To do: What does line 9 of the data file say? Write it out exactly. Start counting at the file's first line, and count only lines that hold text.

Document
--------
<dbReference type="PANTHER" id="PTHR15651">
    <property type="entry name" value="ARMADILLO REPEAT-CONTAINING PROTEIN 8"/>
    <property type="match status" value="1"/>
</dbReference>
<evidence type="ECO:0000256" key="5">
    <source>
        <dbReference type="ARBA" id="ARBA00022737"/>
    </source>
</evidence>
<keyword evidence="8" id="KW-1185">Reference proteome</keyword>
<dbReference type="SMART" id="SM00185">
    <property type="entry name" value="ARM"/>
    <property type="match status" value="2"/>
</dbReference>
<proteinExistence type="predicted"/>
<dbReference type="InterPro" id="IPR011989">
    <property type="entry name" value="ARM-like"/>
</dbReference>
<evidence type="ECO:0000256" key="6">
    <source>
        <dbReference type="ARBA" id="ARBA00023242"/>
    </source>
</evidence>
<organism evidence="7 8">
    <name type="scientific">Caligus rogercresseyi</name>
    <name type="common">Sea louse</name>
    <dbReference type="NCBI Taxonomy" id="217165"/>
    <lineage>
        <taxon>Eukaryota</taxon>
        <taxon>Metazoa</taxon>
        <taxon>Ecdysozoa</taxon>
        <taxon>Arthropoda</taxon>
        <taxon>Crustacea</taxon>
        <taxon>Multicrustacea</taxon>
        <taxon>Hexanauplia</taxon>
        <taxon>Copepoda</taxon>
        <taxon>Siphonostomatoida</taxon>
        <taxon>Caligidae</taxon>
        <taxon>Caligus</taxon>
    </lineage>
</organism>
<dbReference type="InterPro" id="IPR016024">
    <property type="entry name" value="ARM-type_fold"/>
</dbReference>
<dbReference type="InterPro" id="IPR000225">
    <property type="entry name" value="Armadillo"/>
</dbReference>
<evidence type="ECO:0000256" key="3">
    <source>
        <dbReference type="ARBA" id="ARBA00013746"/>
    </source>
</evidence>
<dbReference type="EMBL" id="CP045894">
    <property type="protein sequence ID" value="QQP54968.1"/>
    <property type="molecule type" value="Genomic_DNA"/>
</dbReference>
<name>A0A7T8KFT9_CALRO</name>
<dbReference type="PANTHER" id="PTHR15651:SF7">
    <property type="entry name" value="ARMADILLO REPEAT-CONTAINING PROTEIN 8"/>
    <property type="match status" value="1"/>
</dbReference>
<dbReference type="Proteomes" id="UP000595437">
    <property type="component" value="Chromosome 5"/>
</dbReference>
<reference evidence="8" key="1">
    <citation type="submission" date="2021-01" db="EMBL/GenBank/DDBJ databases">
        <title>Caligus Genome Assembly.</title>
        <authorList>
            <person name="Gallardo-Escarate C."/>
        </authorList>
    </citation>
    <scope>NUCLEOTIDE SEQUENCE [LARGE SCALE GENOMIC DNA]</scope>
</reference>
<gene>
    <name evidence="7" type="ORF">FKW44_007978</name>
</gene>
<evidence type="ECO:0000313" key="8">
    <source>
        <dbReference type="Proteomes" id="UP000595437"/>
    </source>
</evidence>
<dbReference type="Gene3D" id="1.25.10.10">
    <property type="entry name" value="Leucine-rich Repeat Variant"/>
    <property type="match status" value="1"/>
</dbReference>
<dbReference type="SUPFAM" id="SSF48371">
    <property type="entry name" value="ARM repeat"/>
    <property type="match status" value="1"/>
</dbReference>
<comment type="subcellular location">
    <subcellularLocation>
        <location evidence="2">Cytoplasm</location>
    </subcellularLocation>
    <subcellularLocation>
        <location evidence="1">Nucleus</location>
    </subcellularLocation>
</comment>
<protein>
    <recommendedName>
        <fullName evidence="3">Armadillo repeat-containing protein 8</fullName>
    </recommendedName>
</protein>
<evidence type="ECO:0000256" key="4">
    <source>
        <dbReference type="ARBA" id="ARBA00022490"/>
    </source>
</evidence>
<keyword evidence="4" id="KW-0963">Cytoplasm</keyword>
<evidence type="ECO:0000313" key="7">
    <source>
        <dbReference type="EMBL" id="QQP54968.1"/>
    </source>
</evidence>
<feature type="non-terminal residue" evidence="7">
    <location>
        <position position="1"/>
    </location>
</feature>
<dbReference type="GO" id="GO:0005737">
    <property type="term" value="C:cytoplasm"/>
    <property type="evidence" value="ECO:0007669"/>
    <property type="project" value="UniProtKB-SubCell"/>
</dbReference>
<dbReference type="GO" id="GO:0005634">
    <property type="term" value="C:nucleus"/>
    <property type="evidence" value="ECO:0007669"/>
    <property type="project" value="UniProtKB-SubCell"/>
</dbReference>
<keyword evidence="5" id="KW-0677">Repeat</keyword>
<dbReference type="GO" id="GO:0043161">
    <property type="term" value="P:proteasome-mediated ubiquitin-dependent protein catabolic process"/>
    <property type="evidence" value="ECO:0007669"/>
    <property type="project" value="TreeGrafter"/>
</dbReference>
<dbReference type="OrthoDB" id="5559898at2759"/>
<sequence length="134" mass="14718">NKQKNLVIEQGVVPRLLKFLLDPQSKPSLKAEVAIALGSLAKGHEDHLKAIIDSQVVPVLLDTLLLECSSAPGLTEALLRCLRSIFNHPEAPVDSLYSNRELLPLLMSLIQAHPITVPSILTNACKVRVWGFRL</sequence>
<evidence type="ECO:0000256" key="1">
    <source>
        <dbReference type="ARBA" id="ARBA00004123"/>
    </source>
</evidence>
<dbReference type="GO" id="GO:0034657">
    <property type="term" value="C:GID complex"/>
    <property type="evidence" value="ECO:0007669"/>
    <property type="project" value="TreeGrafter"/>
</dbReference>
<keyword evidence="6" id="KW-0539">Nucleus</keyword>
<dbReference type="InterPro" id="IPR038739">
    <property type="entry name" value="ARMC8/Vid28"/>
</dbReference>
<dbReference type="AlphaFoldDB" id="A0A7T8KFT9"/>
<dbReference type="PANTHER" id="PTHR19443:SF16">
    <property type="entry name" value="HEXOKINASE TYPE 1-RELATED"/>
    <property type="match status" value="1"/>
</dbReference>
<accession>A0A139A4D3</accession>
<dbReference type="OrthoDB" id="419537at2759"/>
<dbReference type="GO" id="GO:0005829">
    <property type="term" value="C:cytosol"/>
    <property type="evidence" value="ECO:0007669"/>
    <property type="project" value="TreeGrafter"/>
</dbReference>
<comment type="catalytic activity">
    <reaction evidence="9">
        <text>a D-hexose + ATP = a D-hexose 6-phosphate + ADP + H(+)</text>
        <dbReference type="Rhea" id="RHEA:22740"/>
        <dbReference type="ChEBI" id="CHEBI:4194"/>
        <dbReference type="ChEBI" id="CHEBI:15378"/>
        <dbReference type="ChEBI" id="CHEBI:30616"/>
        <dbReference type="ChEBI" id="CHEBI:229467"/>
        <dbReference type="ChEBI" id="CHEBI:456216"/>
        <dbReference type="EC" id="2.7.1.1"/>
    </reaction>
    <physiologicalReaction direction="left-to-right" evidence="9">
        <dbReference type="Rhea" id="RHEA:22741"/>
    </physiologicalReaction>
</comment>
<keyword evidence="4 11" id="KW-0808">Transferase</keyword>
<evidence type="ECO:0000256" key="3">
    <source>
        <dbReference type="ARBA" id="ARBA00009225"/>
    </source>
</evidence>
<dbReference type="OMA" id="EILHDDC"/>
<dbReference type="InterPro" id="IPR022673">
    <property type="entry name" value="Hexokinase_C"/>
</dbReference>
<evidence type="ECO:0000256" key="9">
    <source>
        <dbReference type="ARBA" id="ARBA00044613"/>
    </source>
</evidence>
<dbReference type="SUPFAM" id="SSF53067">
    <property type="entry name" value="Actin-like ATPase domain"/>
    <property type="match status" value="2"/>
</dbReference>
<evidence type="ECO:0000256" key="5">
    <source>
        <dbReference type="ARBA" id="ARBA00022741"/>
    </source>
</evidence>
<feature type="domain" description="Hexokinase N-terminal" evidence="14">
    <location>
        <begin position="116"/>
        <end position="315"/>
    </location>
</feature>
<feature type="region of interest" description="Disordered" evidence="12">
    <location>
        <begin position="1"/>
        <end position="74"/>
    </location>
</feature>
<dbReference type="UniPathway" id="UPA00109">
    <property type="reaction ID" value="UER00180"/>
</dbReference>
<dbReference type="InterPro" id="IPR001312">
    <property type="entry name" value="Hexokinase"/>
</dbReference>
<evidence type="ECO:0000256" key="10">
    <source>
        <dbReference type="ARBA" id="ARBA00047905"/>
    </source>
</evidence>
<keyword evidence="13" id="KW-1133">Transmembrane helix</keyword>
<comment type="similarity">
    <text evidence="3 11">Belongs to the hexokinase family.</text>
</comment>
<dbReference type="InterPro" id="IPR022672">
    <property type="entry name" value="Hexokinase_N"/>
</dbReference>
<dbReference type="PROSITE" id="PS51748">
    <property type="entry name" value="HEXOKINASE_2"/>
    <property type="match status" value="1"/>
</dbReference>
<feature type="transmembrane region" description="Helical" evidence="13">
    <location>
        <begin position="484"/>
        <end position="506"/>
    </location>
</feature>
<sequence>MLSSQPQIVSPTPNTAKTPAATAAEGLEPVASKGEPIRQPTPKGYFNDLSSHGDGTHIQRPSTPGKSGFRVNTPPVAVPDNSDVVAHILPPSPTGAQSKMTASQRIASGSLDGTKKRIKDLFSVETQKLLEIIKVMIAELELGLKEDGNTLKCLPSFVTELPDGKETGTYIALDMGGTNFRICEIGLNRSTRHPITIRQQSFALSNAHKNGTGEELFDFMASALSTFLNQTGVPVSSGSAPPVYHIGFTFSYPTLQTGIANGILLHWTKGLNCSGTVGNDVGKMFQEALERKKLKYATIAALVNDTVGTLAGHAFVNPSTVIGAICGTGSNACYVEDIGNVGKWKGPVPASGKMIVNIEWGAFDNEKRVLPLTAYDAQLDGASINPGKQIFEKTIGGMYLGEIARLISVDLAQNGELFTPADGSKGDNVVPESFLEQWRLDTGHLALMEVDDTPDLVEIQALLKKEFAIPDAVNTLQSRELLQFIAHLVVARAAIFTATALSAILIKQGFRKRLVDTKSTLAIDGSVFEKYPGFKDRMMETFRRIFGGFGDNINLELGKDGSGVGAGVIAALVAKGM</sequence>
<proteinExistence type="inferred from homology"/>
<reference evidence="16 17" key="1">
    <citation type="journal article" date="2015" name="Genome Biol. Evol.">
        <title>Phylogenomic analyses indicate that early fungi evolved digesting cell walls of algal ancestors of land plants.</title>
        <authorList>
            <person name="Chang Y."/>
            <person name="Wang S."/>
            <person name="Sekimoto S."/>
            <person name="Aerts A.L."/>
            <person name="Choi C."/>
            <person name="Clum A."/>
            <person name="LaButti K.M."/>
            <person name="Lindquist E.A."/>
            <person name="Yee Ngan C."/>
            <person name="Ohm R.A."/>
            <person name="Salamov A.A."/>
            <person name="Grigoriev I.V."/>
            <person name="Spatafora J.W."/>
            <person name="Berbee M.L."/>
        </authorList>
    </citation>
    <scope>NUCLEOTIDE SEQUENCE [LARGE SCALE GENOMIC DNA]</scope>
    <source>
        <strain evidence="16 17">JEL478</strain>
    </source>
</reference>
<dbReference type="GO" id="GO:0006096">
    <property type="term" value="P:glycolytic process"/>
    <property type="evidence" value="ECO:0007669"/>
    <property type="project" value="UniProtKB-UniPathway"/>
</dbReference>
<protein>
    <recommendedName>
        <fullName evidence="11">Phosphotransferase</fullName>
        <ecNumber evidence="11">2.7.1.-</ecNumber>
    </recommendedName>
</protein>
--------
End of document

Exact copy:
</evidence>